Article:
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Montevideo, January 22nd 2022 - 23:43 UTC

 

 

New Zealanders rush to try and save a pod of stranded whales

Monday, January 6th 2020 - 08:41 UTC
Full article
“Seven whales that stranded at Matarangi Spit are being looked after by as many as 1,000 people,” the marine conservation group Project Jonah said in a statement. “Seven whales that stranded at Matarangi Spit are being looked after by as many as 1,000 people,” the marine conservation group Project Jonah said in a statement.
Short-finned pilot whales are closely related to the long-finned pilot whales that are regularly involved in mass strandings in New Zealand waters. Short-finned pilot whales are closely related to the long-finned pilot whales that are regularly involved in mass strandings in New Zealand waters.

About 1,000 people rushed to a New Zealand beach over the weekend to try to save a pod of whales that stranded overnight, overwhelming conservation workers who were appealing for specialist assistance.

Three of the short-finned pilot whales had died and an attempt to refloat the surviving seven was to be made on the mid-afternoon high tide at the beach on the Coromandel Peninsula in the North Island.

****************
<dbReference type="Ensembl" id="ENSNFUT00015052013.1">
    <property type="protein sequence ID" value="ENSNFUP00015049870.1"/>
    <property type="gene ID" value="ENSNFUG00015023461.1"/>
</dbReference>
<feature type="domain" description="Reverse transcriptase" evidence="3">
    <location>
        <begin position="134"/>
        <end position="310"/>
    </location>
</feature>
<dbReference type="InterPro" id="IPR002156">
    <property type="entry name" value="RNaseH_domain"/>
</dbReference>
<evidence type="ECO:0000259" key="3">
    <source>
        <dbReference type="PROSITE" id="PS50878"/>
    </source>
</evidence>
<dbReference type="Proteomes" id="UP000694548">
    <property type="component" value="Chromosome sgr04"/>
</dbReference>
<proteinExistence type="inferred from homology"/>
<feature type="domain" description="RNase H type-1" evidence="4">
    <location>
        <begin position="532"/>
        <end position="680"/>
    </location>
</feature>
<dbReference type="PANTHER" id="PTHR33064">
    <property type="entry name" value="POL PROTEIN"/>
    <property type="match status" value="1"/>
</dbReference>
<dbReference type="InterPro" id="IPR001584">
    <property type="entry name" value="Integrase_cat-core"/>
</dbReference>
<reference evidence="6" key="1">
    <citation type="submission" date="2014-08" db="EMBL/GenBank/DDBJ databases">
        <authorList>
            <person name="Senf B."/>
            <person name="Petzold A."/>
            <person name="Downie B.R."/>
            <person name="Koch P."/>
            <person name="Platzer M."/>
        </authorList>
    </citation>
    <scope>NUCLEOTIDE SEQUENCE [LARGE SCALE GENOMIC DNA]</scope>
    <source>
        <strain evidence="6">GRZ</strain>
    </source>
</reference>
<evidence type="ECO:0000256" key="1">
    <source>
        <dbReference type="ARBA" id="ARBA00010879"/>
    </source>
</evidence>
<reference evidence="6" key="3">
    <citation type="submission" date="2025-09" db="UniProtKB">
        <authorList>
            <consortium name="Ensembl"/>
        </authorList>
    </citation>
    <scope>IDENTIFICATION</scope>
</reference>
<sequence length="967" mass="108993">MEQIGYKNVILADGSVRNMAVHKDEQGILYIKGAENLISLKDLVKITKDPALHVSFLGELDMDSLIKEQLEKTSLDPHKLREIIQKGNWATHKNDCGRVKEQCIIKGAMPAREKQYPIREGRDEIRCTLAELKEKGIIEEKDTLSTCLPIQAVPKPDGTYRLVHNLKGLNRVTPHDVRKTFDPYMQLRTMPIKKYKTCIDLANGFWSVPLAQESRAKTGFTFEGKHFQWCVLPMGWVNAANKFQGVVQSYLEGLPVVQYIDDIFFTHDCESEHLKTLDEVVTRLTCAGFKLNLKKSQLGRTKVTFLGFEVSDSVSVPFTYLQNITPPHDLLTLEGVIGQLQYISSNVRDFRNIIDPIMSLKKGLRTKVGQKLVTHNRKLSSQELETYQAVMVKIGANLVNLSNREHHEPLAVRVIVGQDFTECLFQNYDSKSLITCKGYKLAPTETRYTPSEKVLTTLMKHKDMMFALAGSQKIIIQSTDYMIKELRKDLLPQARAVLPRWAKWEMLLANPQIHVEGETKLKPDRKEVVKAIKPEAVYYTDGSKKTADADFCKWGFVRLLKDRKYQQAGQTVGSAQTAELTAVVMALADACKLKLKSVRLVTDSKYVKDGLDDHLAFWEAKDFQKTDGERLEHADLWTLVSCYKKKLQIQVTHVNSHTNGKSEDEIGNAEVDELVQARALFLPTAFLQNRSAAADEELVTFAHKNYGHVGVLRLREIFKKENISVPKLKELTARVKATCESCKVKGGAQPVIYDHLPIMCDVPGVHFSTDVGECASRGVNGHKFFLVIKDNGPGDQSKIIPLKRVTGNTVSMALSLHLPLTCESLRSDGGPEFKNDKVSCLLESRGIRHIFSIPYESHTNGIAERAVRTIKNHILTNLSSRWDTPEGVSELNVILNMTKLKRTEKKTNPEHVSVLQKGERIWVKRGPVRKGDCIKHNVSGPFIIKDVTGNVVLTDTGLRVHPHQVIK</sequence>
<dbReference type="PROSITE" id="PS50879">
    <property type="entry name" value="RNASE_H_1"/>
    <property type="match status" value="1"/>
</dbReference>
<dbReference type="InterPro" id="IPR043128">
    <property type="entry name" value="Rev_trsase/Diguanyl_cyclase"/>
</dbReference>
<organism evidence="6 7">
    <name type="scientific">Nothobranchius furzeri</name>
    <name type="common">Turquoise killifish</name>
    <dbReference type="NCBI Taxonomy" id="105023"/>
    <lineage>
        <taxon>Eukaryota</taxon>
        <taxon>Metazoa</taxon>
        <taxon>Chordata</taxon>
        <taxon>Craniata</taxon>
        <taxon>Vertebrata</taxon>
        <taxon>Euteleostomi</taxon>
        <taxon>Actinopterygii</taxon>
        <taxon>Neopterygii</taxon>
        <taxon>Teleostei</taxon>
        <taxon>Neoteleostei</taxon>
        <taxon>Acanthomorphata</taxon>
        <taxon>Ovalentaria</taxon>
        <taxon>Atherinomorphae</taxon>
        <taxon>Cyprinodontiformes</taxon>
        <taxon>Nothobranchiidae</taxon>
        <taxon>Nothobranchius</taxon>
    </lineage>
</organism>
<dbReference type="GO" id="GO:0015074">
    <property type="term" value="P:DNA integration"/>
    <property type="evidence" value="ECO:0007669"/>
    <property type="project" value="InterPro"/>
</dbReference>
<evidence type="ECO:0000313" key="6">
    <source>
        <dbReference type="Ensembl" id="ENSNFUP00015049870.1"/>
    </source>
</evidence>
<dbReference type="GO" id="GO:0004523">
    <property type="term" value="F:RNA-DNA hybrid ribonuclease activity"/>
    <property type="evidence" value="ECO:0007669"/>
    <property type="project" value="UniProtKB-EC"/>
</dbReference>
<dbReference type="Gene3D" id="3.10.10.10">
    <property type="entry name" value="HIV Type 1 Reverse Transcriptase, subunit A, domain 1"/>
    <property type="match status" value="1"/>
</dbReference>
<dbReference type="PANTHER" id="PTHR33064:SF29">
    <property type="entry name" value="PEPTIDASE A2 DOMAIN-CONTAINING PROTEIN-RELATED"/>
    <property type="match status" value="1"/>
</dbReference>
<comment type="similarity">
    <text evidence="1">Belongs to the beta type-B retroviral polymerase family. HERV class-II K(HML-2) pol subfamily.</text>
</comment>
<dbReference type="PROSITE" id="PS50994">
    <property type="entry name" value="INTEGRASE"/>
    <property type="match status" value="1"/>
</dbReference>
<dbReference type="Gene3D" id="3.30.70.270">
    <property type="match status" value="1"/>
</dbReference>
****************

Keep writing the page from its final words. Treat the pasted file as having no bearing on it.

“Seven whales that stranded at Matarangi Spit are being looked after by as many as 1,000 people,” the marine conservation group Project Jonah said in a statement.

“This is an overwhelming response, and we ask that, unless you are a trained medic, you do not visit the stranding.”

Short-finned pilot whales are closely related to the long-finned pilot whales that are regularly involved in mass strandings in New Zealand waters.

Two years ago, more than 330 pilot whales died in two strandings at Farewell Spit at the top of New Zealand's South Island.

Categories: Environment, International.

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